Camryn Rogers became even more of a world traveler this year, her first as a women’s hammer throw professional, but home remains where the heart is for the fast-rising 24-year-old from Richmond.
That’s why the Canadian record holder and silver medalist from the 2022 world championships is eagerly anticipating letting the metal ball fly from the familiar McLeod Stadium circle at the Harry Jerome Track Classic on July 14 and at the Canadian championships two weeks later at the same site.
“I’m so excited,” the personable Rogers said on a Zoom call on Wednesday ahead of first appearance at the Jerome. “Harry Jerome having such a historical significance in our community and to represent (Richmond ) Kajaks (track club) and women’s hammer throwing is an incredible opportunity.
“Growing up watching the meet and to finally be able to participate. I remember watching when I was younger and just thinking to myself ‘Oh, I hope one day I’ll be able to compete there.’ And now having a chance to do that, it’s going to be a lot of fun. Having familiar faces, being able to see people from home, it’s going to be one of those really fun, awesome experiences that I can’t wait to have.”
One of those familiar faces will be her mom, Shari, who raised Camryn mostly on her own. Too nervous to keep an eye on Camryn from the stands when she’s in the circle, Shari ducks her head and clutches a cherished necklace her daughter gave her 17 years ago.
“I always hold it and hope she can feel my energy,” Shari told CBC Sports at last year’s worlds.
Rogers competed at McLeod Stadium while a high school athlete before going on to become a three-time NCAA champion at the University of California. She surprised many with a fifth-place finish at the Tokyo Olympics in 2021 as the youngest thrower in the field.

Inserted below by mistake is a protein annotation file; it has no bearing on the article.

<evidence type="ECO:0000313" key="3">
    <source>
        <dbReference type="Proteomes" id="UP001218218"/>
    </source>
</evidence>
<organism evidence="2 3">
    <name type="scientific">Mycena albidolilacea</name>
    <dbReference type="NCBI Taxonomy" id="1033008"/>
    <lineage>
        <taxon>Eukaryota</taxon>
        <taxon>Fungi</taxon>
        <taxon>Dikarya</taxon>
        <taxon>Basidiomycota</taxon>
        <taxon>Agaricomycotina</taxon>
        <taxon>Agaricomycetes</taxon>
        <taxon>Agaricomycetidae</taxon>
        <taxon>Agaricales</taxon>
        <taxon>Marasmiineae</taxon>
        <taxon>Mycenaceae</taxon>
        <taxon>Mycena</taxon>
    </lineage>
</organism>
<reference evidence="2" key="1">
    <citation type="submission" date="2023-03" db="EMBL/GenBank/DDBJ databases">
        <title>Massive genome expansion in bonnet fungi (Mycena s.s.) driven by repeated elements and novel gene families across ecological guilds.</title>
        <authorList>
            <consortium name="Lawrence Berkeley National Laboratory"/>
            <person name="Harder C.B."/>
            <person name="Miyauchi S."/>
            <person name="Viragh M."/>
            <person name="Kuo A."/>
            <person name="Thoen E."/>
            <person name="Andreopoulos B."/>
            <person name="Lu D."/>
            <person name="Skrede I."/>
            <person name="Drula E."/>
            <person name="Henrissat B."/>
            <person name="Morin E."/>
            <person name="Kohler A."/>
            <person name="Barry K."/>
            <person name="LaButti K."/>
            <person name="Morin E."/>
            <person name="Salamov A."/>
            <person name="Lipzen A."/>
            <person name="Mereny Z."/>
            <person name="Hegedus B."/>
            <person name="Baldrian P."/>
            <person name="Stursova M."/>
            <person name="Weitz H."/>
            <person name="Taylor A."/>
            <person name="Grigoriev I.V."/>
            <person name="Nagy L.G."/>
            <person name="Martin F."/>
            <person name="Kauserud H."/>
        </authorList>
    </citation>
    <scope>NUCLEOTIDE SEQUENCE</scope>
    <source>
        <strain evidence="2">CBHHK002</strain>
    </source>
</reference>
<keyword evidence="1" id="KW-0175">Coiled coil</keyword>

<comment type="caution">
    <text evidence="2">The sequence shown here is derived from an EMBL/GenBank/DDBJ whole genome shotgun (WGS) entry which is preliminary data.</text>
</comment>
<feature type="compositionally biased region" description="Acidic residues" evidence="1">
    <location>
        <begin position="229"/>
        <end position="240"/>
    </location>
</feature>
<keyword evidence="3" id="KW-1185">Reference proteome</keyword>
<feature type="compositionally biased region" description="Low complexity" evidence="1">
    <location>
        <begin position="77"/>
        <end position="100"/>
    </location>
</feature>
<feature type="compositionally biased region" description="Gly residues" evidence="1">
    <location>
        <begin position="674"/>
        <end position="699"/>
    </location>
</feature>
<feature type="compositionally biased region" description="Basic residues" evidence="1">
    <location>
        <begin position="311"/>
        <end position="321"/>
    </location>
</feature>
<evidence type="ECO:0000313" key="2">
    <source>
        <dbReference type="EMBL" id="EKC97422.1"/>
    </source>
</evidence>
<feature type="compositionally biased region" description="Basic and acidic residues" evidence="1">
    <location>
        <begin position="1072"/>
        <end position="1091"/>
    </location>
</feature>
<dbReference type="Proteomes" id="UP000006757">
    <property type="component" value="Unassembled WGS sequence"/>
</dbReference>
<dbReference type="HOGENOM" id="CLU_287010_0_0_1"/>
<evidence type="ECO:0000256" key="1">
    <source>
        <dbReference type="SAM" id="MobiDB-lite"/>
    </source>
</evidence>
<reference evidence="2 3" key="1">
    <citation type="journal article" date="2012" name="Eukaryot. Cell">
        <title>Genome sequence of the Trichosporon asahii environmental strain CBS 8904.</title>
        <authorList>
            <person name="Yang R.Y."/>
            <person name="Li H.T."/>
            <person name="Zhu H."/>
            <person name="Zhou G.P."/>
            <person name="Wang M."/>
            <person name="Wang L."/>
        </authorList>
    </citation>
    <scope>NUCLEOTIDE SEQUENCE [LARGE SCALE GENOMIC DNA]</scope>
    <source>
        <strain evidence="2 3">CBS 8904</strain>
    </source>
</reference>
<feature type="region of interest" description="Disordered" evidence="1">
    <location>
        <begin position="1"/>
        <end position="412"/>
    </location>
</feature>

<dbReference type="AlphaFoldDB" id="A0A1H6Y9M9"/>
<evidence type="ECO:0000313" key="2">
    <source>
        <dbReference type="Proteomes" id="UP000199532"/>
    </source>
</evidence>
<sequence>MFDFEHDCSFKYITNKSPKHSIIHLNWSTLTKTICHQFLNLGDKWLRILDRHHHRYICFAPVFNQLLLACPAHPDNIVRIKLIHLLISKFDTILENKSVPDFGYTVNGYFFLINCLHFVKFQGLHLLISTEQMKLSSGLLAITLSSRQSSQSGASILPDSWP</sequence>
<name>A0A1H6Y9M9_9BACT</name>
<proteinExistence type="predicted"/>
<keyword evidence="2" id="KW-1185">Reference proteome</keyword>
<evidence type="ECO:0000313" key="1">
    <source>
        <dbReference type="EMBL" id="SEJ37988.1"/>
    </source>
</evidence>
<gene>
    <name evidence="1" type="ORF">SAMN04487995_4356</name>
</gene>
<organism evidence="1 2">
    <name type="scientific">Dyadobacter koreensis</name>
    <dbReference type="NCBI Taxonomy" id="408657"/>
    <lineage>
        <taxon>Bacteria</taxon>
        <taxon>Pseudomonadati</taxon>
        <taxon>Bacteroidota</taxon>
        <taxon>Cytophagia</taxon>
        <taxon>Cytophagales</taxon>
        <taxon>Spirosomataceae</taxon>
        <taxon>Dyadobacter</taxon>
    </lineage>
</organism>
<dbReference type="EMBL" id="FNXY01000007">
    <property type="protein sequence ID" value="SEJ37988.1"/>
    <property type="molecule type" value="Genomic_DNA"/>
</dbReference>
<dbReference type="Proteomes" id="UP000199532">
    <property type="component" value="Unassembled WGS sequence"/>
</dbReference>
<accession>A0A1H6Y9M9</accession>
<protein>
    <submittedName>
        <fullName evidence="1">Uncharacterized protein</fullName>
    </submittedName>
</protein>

She finished second at worlds the following year in Eugene, Ore., before capturing gold at the 2022 Commonwealth Games in Birmingham, England.
This spring, she twice bettered her own Canadian record with throws of 77.84 metres and 78.62 metres in California. Then she competed twice in Poland and twice in Finland in June, winning twice and finishing second twice with throws between 76.21 and 77.62 metres.
At Tokyo and Birmingham, she relied on Athletics Canada staff for logistical help. This year she was basically been on her own in Europe.
“It’s been really nice to have the experience of going to so many different kinds of meets. It helps to know what to expect for the coming years . . . and to realize how you operate when you’re traveling alone, when you’re finding information by yourself at these meets. It’s been a great year for learning and growing. I feel like I’ve changed so much as a person and as an athlete.”
Rogers is coming off a throw of 76.95 metres in rainy, cool conditions at Edmonton on Sunday and feels like little changes she’s made in technique while striving to maintain her power and energy will lead to big throws in the future.
“I’ve been working really hard in training and I feel like this year has been very consistent,” said Rogers. “I feel like there could be some good throws next weekend.”
Between the Jerome, nationals and the World Athletics championships in Budapest in August, could a throw of 80 metres, which world champion Brooke Anderson of the U.S., hit for the first time on May 20, be in the offing?
“The 80-metre barrier is huge, a monumental achievement for a female hammer thrower,” says a beaming Rogers. “It’s something only three women in the history of the sport have ever done. Knowing I’m now closer to 80 than I am to 70 is something that helps fuel the fire of wanting to keep pushing and pushing and pushing and see how far I can throw.
“World championships is going to be crazy, going to be insane. Potentially, all three women who have thrown over 80 metres are going to be there, which is going to be incredible and is going to add to the energy and excitement. As someone who loves high-energy competitions, I can’t wait to be in there and fighting for that podium.”
As the youngest of the world’s elite throwers, Rogers also knows that time is on her side. Many don’t hit their peak until their late 20s and early 30s.
“Knowing that there’s still so much more that I have left to learn, and also accept that I need to learn, is just part of the process. It really is just the beginning of my professional career.” “There’s way more time to continue pushing, developing and building something to be really proud of. That makes me even happier to know there’s a lot ahead of us.”
Written by: Gary Kingston